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Ancient DNA analysis offers a way to detect changes in populations over time. To date, most studies of ancient cattle have focused on their domestication in prehistory, while only a limited number of studies have analysed later periods. Conversely, the genetic structure of modern cattle populations is well known given the undertaking of several molecular and population genetic studies. Bones and teeth from ancient cattle populations from the North-East Baltic Sea region dated to the Prehistoric (Late Bronze and Iron Age, 5 samples), Medieval (14), and Post-Medieval (26) periods were investigated by sequencing 667 base pairs (bp) from the mitochondrial DNA (mtDNA) and 155 bp of intron 19 in the Y-chromosomal UTY gene. Comparison of maternal (mtDNA haplotypes) genetic diversity in ancient cattle (45 samples) with modern cattle populations in Europe and Asia (2094 samples) revealed 30 ancient mtDNA haplotypes, 24 of which were shared with modern breeds, while 6 were unique to the ancient samples. Of seven Y-chromosomal sequences determined from ancient samples, six were Y2 and one Y1 haplotype. Combined data including Swedish samples from the same periods (64 samples) was compared with the occurrence of Y-chromosomal haplotypes in modern cattle (1614 samples). The diversity of haplogroups was highest in the Prehistoric samples, where many haplotypes were unique. The Medieval and Post-Medieval samples also show a high diversity with new haplotypes. Some of these haplotypes have become frequent in modern breeds in the Nordic Countries and North-Western Russia while other haplotypes have remained in only a few local breeds or seem to have been lost. A temporal shift in Y-chromosomal haplotypes from Y2 to Y1 was detected that corresponds with the appearance of new mtDNA haplotypes in the Medieval and Post-Medieval period. This suggests a replacement of the Prehistoric mtDNA and Y chromosomal haplotypes by new types of cattle.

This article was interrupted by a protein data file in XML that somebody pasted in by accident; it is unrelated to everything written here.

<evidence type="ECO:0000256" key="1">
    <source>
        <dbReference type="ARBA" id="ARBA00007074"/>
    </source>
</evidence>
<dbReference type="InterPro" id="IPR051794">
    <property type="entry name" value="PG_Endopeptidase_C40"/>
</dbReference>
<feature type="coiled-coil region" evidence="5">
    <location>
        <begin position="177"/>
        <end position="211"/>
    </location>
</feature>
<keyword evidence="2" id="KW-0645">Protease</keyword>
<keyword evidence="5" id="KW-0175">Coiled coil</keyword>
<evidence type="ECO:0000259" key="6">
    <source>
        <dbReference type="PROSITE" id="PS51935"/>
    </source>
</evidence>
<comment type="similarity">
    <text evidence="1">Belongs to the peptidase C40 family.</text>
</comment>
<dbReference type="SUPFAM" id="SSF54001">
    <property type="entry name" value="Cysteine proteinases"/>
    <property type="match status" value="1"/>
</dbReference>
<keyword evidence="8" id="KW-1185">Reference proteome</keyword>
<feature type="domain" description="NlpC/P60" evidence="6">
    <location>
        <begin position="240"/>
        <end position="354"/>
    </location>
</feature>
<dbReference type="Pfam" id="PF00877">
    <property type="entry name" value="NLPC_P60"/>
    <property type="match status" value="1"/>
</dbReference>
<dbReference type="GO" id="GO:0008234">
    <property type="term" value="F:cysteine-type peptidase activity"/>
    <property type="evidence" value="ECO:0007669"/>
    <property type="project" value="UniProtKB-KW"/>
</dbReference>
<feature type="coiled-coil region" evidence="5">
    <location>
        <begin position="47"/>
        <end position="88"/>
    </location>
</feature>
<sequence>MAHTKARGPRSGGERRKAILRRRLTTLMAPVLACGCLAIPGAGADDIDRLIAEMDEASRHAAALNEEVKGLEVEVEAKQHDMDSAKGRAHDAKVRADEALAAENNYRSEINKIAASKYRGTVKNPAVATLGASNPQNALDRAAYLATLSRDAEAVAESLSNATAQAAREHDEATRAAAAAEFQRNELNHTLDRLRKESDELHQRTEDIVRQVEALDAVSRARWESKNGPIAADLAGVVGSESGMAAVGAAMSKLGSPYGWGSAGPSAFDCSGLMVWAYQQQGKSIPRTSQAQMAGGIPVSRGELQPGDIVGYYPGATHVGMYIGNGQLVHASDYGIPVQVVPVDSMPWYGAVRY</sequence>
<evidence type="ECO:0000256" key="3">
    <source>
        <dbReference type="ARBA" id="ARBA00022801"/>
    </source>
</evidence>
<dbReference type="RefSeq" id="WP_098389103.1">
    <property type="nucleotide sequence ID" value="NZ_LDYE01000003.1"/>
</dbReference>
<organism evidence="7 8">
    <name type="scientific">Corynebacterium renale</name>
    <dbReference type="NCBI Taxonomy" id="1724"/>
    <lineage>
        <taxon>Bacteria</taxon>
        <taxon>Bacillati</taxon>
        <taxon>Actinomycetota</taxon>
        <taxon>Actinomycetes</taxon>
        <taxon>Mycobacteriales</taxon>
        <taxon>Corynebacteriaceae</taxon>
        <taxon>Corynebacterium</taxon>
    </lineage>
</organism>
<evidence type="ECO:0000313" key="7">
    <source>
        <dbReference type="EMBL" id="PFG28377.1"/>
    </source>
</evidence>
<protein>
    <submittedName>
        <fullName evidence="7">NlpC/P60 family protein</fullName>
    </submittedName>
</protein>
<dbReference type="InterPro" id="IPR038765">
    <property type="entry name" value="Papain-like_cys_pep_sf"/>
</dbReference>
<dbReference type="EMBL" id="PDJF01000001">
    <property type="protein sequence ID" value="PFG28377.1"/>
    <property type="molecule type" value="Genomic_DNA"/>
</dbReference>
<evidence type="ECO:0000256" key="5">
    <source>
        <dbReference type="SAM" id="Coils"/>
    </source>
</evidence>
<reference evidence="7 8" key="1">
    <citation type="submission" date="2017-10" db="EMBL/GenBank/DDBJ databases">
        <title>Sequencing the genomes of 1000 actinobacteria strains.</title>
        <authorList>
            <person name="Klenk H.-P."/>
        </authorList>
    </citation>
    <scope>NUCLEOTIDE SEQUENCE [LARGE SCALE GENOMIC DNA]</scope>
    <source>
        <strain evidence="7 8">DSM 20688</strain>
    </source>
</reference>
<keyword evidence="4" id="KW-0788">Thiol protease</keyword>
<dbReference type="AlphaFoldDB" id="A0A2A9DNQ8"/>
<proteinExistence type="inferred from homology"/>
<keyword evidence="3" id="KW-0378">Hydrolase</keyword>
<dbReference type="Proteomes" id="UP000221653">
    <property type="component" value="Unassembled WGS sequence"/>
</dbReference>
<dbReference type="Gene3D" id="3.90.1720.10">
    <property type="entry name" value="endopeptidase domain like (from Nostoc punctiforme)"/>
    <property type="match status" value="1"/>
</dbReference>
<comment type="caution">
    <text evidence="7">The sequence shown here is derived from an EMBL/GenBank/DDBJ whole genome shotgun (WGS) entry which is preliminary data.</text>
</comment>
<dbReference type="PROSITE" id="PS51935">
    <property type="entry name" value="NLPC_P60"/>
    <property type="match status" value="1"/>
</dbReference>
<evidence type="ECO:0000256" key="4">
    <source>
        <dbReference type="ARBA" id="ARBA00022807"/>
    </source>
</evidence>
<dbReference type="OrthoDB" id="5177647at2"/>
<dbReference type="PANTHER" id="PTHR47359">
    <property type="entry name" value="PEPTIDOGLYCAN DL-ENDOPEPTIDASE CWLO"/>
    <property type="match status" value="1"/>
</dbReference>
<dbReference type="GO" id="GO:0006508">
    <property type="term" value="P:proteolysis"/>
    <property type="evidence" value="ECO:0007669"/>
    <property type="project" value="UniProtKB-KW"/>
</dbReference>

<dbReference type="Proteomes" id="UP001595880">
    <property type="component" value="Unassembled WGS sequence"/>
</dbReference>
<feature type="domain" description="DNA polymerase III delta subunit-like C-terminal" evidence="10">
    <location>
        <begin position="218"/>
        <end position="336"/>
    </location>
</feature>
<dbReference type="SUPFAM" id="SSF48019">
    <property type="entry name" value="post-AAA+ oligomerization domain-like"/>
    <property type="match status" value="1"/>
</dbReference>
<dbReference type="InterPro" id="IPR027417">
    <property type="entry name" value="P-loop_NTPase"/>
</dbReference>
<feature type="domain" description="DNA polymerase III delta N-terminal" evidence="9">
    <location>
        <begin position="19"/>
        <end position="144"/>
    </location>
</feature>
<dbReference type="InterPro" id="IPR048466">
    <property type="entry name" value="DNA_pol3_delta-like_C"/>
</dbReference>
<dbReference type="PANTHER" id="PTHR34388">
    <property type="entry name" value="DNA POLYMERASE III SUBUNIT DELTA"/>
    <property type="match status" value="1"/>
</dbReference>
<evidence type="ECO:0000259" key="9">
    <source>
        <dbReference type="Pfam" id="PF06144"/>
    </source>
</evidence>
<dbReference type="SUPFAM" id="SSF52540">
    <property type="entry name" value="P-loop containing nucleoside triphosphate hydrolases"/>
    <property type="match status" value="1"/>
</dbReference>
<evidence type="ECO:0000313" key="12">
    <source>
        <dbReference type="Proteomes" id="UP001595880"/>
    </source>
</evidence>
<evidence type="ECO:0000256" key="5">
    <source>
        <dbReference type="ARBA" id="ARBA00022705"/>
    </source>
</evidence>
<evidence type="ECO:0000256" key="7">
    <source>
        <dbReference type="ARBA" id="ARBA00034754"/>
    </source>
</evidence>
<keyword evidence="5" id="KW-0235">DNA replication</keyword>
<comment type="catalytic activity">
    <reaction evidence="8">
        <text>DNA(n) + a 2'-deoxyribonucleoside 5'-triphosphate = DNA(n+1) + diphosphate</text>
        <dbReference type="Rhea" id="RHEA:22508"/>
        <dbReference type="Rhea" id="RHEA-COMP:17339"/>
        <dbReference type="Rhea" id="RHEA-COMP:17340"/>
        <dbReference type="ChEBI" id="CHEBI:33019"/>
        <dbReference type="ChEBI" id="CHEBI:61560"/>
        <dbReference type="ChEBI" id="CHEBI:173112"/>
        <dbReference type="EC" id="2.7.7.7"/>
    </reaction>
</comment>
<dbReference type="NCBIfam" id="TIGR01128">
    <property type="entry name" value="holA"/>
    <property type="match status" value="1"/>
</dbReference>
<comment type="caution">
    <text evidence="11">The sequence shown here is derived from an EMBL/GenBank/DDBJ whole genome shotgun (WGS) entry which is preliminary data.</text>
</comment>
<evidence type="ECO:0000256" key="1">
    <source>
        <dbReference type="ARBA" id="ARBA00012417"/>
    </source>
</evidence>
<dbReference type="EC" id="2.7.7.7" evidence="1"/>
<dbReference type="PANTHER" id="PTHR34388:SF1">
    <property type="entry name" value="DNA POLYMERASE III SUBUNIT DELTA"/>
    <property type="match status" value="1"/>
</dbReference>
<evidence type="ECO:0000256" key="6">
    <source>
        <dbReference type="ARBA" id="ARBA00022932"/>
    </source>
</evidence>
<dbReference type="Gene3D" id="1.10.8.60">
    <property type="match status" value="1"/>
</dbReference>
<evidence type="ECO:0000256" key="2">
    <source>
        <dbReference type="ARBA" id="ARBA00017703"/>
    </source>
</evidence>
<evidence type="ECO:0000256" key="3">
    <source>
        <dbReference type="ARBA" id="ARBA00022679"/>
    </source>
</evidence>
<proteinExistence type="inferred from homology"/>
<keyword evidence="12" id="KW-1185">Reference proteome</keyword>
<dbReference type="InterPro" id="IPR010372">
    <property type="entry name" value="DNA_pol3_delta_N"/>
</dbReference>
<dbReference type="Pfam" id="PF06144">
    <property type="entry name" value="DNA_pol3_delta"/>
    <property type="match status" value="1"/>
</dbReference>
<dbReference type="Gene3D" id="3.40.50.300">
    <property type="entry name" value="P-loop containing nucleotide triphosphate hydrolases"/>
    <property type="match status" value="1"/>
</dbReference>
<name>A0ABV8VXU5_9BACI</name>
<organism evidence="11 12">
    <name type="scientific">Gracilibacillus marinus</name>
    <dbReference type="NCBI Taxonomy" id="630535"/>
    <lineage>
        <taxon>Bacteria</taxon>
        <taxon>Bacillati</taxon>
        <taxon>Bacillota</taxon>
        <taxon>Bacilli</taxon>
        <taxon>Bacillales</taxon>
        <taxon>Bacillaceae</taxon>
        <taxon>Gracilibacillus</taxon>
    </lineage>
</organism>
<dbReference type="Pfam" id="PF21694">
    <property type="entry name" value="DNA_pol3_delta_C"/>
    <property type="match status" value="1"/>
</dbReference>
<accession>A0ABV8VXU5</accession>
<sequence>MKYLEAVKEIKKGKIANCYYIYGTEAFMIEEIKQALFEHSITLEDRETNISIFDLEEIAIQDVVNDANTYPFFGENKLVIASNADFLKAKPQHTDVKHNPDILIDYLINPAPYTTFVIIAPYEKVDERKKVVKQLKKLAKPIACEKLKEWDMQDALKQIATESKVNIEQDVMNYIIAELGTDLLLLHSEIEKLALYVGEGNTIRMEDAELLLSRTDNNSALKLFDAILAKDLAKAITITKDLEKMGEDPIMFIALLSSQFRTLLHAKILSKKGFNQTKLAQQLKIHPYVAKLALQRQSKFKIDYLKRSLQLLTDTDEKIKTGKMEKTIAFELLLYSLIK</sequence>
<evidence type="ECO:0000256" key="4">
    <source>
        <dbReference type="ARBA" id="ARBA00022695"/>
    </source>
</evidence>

Offering a systematic comparison of the history of the differing rural gender orders that have developed in Norway and Sweden since 1750, this article considers the complex interconnections between gender and capitalist relations. It begins by highlighting the contrasts between these two Scandinavian countries’ settlement patterns, agricultural structures and rural gender orders, in spite of the similarities in their environments, social-democratic policies and commitments to gender equality. Within a theoretical framework focused on the persistence of simple commodity production by farming families within capitalist economies, it considers the gender division of labour, commodity systems, and laws of succession and inheritance as they bear upon the positions of farm women in Norway and Sweden. Tracing the development of stratification in the countryside and the history of farmers’ political activism at the national level illuminates the salient differences between these two countries’ histories from the early 19th through the late 20th centuries. This comparison demonstrates that gender as well as the mobilization of rural citizens shaped the transition to capitalism and that, in turn, agricultural and settlement policies reshaped rural gender relations.